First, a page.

But as he prepares to retire after 36 years in Congress, the Hawaii Democrat says there remains work to be done.
"The federal government is facing some of the most complex challenges in our nation's history — and doing it with serious budget constraints," Akaka, 88, said last week during his final hearing as chairman of the Senate subcommittee that oversees the federal workforce.
"To do more with less, it is more important than ever that we have a first-class workforce," he said. "The government must make the proper investments in its employees and take the steps necessary to recruit, retain, and develop its talent."
The subject of the hearing was "Investing in an Effective Workforce." But as the meeting unfolded in a wood-paneled room in the Dirksen Senate Office Building, it became a celebration of Akaka's advocacy for federal employees.
Wearing a lei apparently given to him by Sen. Ron Johnson, the top Republican on the panel, Akaka listened as witness after witness thanked him for his support.
"You have been a stalwart friend of federal employees, both during the 14 years you served in the House of Representatives and during your distinguished 22-year career in the U.S. Senate," said Colleen M. Kelley, president of the 150,000-member National Treasury Employees Union. "Your advocacy on behalf of the federal workforce, from your efforts to ensure fair pay and benefits to your actions to protect collective bargaining rights, will be sorely missed by federal employees everywhere."
"The federal workforce has been fortunate to have such a forward-thinking advocate on its side," said John Berry, director of the Office of Personnel Management. "Your efforts and priorities have closely aligned with those of the administration and have led the way to important changes in the federal employment experience."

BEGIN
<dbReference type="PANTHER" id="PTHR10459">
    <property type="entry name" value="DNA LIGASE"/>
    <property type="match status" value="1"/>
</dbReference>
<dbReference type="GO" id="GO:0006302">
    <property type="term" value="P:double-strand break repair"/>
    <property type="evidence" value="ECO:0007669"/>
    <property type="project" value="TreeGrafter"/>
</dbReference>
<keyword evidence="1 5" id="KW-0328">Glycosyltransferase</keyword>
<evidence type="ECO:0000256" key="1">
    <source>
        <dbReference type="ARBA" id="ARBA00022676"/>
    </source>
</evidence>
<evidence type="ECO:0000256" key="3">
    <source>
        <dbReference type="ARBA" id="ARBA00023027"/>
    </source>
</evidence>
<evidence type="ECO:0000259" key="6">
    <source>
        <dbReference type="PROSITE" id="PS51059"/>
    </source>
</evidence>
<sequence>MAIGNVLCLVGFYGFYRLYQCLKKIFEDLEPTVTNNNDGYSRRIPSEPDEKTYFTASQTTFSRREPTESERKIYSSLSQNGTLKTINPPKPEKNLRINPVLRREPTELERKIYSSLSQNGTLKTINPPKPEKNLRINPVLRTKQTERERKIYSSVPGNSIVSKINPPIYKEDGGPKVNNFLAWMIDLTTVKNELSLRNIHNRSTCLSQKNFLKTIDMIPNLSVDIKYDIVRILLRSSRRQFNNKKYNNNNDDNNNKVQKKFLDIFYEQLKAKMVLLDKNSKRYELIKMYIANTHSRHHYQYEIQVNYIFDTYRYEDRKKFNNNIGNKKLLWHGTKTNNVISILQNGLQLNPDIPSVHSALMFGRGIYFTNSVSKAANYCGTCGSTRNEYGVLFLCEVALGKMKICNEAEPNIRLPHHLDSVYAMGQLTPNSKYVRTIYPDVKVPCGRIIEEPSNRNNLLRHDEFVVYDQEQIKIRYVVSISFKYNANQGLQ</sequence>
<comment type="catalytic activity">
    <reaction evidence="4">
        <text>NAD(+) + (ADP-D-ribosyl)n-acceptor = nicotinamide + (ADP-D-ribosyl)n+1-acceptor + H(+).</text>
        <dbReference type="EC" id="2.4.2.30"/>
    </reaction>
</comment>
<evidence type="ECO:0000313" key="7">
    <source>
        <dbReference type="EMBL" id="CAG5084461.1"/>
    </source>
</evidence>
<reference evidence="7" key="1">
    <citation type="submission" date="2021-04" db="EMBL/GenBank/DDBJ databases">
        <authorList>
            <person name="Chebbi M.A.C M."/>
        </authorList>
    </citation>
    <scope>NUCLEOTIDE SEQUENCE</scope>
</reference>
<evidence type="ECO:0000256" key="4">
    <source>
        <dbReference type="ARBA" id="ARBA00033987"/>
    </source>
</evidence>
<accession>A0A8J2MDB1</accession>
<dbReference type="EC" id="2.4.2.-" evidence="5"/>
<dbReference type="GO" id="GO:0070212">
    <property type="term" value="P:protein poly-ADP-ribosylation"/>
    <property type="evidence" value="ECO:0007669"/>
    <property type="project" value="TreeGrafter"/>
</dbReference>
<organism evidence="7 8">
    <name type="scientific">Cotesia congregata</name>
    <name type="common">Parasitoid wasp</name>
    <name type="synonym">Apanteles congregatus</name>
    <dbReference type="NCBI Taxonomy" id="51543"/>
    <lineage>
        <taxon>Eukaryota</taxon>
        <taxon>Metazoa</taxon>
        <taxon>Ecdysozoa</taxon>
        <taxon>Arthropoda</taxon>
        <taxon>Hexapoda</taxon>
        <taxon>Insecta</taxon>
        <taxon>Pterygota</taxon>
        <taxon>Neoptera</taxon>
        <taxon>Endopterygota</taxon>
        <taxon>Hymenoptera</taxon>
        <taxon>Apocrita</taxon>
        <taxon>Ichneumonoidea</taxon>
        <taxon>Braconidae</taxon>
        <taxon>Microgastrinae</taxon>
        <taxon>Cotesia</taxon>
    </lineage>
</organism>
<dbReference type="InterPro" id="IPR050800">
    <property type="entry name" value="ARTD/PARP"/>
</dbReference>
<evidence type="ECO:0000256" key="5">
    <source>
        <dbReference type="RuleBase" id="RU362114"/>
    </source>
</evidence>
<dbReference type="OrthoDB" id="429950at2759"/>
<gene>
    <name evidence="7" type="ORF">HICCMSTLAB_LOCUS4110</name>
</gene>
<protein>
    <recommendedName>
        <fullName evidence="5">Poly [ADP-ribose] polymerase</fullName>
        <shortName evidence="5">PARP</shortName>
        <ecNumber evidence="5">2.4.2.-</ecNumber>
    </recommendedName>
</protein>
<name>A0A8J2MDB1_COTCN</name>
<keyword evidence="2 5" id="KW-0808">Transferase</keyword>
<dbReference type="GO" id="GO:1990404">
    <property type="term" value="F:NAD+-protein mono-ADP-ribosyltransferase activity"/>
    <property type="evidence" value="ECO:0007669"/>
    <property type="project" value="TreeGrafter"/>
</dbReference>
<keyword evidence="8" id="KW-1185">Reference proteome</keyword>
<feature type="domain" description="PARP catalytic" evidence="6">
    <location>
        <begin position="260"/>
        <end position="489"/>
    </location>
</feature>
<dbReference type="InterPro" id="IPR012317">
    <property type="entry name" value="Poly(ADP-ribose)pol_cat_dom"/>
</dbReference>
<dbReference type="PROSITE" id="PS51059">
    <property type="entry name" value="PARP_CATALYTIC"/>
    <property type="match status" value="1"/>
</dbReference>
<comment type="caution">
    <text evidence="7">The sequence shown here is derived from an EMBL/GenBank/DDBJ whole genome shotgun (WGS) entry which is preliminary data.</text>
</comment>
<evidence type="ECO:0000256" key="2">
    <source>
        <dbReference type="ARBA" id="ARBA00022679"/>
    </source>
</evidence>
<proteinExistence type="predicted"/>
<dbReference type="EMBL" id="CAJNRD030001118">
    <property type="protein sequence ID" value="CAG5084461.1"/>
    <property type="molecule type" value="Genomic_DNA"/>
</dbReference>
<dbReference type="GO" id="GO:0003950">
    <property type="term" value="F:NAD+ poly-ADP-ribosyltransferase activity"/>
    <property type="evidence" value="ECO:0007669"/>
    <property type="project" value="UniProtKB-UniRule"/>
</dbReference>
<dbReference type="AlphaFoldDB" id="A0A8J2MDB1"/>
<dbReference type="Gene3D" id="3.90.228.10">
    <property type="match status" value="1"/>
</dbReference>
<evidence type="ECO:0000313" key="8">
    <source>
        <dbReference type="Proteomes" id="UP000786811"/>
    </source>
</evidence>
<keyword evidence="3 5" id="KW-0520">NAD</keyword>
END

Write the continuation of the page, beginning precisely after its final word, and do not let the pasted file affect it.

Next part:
"Even before you assumed a leadership role on this subcommittee in 2005, you distinguished yourself as a champion of better government, and a friend to the people serving in government," said Max Stier, president and CEO of the Partnership for Public Service, a Washington nonprofit that encourages careers in government. "Building a world-class federal workforce is an immense challenge, and we thank you for your tireless work."
Stier then pivoted to talk about the challenges ahead.
"Only 13 percent of college students say they are knowledgeable about federal opportunities and how to apply for them," he told the subcommittee in prepared testimony. "For those who are aware of federal opportunities, the lengthy and cumbersome hiring process turns top talent away."
Stier praised successful legislation backed by Akaka and Republican former Sen. George Voinovich to streamline the hiring process, including allowing applicants to submit traditional resumes for federal jobs in place of lengthy essays.
Two years later, he said, most agencies now are using resumes in the initial stage of the application process, applicants are receiving more frequent and timely notification on the status of their applications, and hiring managers have become more involved in the hiring process, increasing the quality of the hires made.
"We believe it is critical that the next administration, whether it is led by President Obama or Governor [Mitt] Romney, sustain these efforts and make hiring reform a priority," Stier said. He spoke of tracking progress on reforms and holding executives accountable for recruiting and hiring.
Kelley praised Akaka's Whistleblower Protection Act, which passed the Democratic Senate this year, but has not been taken up by the Republican House. She said the legislation would "restore and expand protections for federal employees who disclose waste, fraud or abuse in the federal government," and the Treasury employees union would continue to push for House consideration.
William L. Bransford, general counsel of the Senior Executives Association and a representative of the Government Managers Coalition, spoke of the need to train federal supervisors in managing personnel.
"Often supervisory employees are promoted based on their technical skills in a certain area, not their management capabilities," he said. "However, upon reaching a supervisory position, these employees must work within their issue area and take on the added responsibility of managing complex personnel systems, conducting performance reviews, and dealing with personnel issues, such as adverse action claims.
"Unfortunately, most employees do not receive initial or ongoing training in the areas critical to effective management."
While current law requires agencies to create basic training programs for managers, he said, little guidance is provided on the types of training managers should receive or how often training must be conducted, and there are no systems to ensure required training is taking place.